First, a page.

The dog treat business that Gracie Jagler helps run is described here. It grew from a concern on the part of her parents, state Rep. John Jagler and his wife Heidi Jagler, about the lack of opportunities for children with a range of disabilities.  

Gracie’s dad is a member of the Wisconsin Assembly where he has walked the walk as well as talked the talk when it comes to support for children with special education needs.  

With former state Senator Leah Vukmir, in 2015 Rep. Jagler wrote and sponsored legislation to create the state’s Special Needs Scholarship Program. It supports parents of qualifying students who attend private schools that meet state guidelines. While Gracie was too old to participate, more than 1,400 other youngsters are benefiting this year. The program’s provisions are detailed on pages 21-25 of this Legislative Fiscal Bureau Informational Report 28.

The backstory to the Jagler-Vukmir initiative is a discouraging reminder of how vested interests circle the wagons against parents and students.  

A full three decades into Wisconsin’s school choice era, the same cast is arrayed against the idea that parents should have a major role in choosing the school their children attend. Establishment opposition is a given to any plan that gives parents primary control.  

Making things even worse for special education students were obstacles raised within the public school network to parents with special needs students. Jagler described to me “a shocking denial rate” for parents seeking an alternative public school under the state’s open enrollment program.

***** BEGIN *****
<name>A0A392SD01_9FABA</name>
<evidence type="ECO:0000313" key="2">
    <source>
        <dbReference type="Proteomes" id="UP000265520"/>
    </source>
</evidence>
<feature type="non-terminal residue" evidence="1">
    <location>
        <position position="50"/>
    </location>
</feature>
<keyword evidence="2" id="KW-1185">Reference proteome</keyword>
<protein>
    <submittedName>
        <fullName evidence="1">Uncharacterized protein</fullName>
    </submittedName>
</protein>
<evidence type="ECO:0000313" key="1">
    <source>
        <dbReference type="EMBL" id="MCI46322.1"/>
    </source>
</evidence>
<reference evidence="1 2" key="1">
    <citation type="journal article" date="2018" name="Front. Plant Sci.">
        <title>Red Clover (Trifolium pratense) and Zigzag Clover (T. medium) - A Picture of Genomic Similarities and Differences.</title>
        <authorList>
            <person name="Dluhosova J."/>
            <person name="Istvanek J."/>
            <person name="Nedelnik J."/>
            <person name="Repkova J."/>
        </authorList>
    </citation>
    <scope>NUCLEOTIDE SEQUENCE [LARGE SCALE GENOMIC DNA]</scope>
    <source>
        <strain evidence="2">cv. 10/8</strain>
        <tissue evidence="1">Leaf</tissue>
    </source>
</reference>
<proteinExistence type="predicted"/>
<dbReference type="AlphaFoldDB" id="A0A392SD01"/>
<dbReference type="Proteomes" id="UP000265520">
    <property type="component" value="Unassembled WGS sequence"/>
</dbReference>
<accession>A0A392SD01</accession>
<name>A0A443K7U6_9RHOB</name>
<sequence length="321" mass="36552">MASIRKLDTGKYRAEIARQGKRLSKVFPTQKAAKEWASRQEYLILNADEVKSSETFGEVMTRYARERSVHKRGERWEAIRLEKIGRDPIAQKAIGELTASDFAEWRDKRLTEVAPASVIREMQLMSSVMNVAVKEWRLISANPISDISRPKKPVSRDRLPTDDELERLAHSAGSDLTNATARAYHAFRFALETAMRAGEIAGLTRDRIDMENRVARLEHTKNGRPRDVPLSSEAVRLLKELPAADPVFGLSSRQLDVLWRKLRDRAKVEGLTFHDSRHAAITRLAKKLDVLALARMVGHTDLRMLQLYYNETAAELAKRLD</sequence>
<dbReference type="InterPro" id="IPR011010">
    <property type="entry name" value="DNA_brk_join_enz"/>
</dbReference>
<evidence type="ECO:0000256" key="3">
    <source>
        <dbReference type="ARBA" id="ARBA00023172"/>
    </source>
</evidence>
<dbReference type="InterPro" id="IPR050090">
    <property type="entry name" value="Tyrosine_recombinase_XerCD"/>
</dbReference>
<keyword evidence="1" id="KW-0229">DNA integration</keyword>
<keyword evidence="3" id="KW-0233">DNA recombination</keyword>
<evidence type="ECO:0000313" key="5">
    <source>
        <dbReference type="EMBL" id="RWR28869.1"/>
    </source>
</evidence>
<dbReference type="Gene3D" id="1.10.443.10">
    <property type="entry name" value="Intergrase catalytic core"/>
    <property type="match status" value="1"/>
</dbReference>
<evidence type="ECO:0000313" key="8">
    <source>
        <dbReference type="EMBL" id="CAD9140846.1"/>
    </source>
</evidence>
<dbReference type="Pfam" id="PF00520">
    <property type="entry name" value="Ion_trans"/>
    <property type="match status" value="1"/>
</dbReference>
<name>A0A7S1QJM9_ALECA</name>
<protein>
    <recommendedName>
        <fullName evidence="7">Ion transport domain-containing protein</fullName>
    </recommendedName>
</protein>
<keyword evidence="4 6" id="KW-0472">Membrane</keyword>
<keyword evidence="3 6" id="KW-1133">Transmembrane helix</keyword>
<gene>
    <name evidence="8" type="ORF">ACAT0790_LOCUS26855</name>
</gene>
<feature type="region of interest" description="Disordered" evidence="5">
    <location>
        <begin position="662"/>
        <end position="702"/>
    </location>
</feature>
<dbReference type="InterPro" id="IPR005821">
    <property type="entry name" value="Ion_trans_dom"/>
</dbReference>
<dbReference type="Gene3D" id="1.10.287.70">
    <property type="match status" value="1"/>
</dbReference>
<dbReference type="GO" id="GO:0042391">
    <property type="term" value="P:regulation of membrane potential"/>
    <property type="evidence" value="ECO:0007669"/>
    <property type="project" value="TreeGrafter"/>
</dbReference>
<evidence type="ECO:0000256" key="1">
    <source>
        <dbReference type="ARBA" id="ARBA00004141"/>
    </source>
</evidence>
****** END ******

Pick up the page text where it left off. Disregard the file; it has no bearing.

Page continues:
He explained: 

Parents who felt their kid’s needs weren’t being met were trapped. They were either being blocked by schools who didn’t want them — or were blocked from leaving by their existing district who wanted to capture the funds. Those that fought hard to get out lost precious time and school years. Most parents already stressed with the life of a special needs parent, gave up. 

Opposition surfaced early.  It gave new meaning to the phrase knee-jerk.  Jagler recalled:

Leah and I had dozens of protestors for our news conference [announcing the bill].  They were protesting something they hadn’t even seen. Leah and I were the only ones who knew what was in it. Most disappointing….All of the disability groups were against it. 

Here’s the sorrowful rogue’s gallery that registered in opposition to the bill:  Association of Wisconsin School Administrators; League of Women Voters of Wisconsin; Madison Metropolitan School District; Wisconsin Association of School District Administrators; Wisconsin Association of School Boards; Wisconsin Association of School Business Officials; Wisconsin Association of School Personnel Administrators; Wisconsin Council for Administrators of Special Services; Wisconsin Education Association Council; Wisconsin Rural Schools Alliance; and Wisconsin School Social Workers Association.  

After a predictable 4-3 party line committee vote to support the bill, with Democrats united in opposition, Jagler and Vukmir got the plan included in the biennial budget bill. Per Jagler: “We fought hard. We won. In the first year, over 200 kids took part in the program [a number that has grown seven-fold]. In my office is a poster signed by all of them. It’s the best thing in my office and a constant reminder to keep fighting.” 

Eight-year old Jack Hughes and his family are among those thankful to Jagler, Vukmir, and other legislative Republicans. As reported by the Milwaukee Journal Sentinel, Jack and his mom Sarah described the impact of the special needs program in a video with former Vice President Mike Pence.  

George and Susan Mitchell were prominent leaders in the movement for school choice in Wisconsin.